The Paid Parental Leave Amendment Bill 2014 (the bill) seeks to amend
the Paid Parental Leave Act 2010 (the Act) to remove the requirement for
employers to provide government-funded parental leave pay to their eligible
long-term employees. Instead, from 1 July 2014, employees would be paid
directly by the Department of Human Services (DHS), unless an employer opted in
to providing parental leave pay to its employees and an employee agreed for
their employer to pay them.
The committee sought clarification from the Minister for Small Business
as to whether the removal of the requirement for employers to provide
government-funded parental leave pay may limit the right to social security and
the right to just and favourable conditions of work and, if so:
Right of everyone to social security, including social
Article 9 of the International Covenant on Economic, Social
and Cultural Rights (ICESCR) recognises the right of everyone to social
security. This right requires a social security system to be established and
that State Parties must, within their maximum available resources, ensure
access to a social security scheme that provides a minimum essential level of
benefits to all individuals and families that will enable them to acquire at
least essential health care, basic shelter and housing, water and sanitation, foodstuffs,
and the most basic forms of education. Article 26 of the Convention on the
Rights of the Child requires that State Parties ensure that right for every
child and states that "the benefits should, where appropriate, be granted,
taking into account the resources and the circumstances of that child and
persons having responsibility for the maintenance of that child."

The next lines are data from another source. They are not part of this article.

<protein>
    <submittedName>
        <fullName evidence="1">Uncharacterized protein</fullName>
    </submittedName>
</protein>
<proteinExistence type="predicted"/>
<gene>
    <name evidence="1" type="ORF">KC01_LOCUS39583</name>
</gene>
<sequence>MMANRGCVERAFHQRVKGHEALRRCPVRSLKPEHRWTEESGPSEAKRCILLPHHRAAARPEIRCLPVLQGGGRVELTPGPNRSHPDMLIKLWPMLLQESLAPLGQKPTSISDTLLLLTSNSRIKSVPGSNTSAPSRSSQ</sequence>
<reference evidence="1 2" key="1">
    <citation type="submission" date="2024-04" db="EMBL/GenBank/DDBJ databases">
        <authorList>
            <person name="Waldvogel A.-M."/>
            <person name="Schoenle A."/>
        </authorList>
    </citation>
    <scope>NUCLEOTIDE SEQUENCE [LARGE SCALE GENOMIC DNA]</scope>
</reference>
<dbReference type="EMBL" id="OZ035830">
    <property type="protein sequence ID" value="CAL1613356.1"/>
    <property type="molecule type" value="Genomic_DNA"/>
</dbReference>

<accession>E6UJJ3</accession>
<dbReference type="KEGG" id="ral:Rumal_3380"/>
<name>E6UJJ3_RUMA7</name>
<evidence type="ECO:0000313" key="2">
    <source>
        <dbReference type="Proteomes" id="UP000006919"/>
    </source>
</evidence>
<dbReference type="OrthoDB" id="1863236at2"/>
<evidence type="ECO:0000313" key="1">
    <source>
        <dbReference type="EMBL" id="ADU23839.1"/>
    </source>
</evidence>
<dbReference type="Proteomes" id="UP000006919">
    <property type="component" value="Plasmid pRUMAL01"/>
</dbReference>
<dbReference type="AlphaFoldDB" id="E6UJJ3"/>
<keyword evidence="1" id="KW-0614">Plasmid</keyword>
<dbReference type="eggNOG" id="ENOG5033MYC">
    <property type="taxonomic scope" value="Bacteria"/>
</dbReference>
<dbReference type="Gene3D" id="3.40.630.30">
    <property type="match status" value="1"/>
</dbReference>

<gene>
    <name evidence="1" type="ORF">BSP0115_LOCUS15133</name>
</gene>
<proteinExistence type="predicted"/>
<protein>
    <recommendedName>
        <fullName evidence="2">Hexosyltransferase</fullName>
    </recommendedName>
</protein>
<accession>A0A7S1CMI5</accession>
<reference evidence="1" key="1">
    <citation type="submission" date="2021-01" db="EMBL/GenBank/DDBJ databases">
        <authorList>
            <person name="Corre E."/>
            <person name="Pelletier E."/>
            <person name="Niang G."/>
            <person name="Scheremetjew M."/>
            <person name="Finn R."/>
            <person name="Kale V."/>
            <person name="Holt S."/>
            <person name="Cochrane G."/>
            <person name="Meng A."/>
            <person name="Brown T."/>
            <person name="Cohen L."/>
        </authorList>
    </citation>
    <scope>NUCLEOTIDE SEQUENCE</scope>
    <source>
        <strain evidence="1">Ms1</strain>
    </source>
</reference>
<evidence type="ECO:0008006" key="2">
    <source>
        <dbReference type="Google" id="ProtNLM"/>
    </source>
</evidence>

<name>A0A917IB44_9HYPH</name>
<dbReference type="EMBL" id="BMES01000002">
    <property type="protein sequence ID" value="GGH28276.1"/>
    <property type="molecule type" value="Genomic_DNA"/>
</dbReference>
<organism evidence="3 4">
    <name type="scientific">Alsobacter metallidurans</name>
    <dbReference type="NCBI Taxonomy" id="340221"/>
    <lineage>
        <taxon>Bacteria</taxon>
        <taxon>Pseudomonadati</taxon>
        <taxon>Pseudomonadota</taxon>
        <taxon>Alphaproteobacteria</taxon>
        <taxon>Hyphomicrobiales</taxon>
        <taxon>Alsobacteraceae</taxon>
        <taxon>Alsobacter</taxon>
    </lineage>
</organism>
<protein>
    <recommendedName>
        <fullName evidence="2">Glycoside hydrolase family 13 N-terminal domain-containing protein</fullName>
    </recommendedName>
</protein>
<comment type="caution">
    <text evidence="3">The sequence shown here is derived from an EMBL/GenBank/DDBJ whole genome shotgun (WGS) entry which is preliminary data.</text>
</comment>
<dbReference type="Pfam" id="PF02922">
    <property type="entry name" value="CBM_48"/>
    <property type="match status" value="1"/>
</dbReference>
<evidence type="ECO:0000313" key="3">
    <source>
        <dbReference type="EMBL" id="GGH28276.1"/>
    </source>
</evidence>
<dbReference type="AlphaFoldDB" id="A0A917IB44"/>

Article 10 of the ICESCR further states that, "Special
protection should be accorded to mothers during a reasonable period before and
after childbirth. During such a period working mothers should be accorded paid
leave or leave with adequate social security benefits."
In addition, Article 11 (2)(b) of the Convention to Eliminate
all forms of Discrimination Against Women (CEDAW) requires State Parties
"to introduce maternity leave with pay or with comparable social benefits
without loss of former employment, seniority or social allowances."
The Committee has sought: clarification as to whether the
measures in the Bill may limit the right to social security, to the extent that
the measure may result in reduced after-tax income for employees with salary
sacrifice arrangements in place.
Payments under the PPL scheme engage the right to social
security, and the amendments to the employer paymaster role under this Bill do
not limit the essential level of benefits required as part of that right.
Payments under the PPL scheme are currently considered to
provide an adequate social security benefit. The proposed amendments do not
affect eligibility for PLP or the entitlement to paid or unpaid leave from
employment before or after the birth of the child. The proposed amendments also
do not affect the rate of pay, which is consistent regardless of whether PLP is
paid by their employer or by the Department of Human Services (currently,
around 76 per cent of PLP recipients are paid by their employer and 24 per cent
are paid by the Department of Human Services).
Under the proposed amendments, in place of the current
mandatory requirement their employers pass on PLP to their long-term employees,
employers and employees would need to agree to this payment arrangement.
Similarly, there will still be capacity to make salary sacrifice deductions